The involvement of architecture in the preservation of an often painful past was central to “Back to the Present,” a powerful exhibition at Agial Art Gallery. Here Lebanese artists Joana Hadjithomas and Khalil Joreige presented two videos focusing on the Khiam Detention Center, which was set up by the South Lebanon Army, Israel’s proxy militia during its occupation of the region from 1978 to 2000. Khiam, 2000, which features interviews with former prisoners, was here paired with a work made seven years later, Khiam II, in which the same six men and women react to the destruction of the camp buildings during Israel’s 2006 bombing campaign. By this time, however, the prison had been turned into a museum; an accompanying photographic series, “War Trophies,” 2006-2007, depicts remnants of the tanks and artillery that were on display, attacked apparently not because of their use as weapons but because of their role as memorials.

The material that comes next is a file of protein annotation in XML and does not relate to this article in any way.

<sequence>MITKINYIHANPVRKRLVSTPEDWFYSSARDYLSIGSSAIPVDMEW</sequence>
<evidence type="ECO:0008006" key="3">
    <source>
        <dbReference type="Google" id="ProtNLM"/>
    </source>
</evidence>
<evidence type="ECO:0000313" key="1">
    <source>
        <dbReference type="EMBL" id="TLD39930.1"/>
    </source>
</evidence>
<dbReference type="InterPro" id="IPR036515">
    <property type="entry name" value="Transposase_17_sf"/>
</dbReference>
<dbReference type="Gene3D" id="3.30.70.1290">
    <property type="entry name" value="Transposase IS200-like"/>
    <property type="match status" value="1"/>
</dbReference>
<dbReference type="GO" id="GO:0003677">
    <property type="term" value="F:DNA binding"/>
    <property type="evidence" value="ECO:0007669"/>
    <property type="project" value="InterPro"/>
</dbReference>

Such kinds of politically infused documentary are, as critics regularly point out, in many ways typical of Lebanese artists of the” postwar generation”-figures now in their thirties and forties, who were heavily represented at Home Works. Given Lebanon’s recent past, this is understandable: The country’s “official” history ends with its independence in 1946, after which date each sectarian group (or even every individual) has its own account. The many narratives and images of the war form the subject of How Nancy Wished that Everything Was an April Fool’s fake, 2007, by Rabih Mroue and Fadi Toufiq, which was performed during” the forum to a packed theater, as locals joined the artworld crowd. The play features four characters who recount the history of the civil war through the battles in which they fought and died. After every death, each character rises to rejoin the fight, often as a member of another political party; a backdrop of posters continually changes to commemorate the martyrs. The originals of these posters were themselves on display in the exhibition “Signs of Conflict,” one of the most fascinating presentations in this Home Works. Drawing from a massive archive compiled by Zeina Maasri, a professor of graphic design at American University of Beirut, the show assembled approximately three hundred posters from thirty different political factions during the civil war; at the time, these images would have been pasted around the city, competing ideologies calling for the attention of passersby.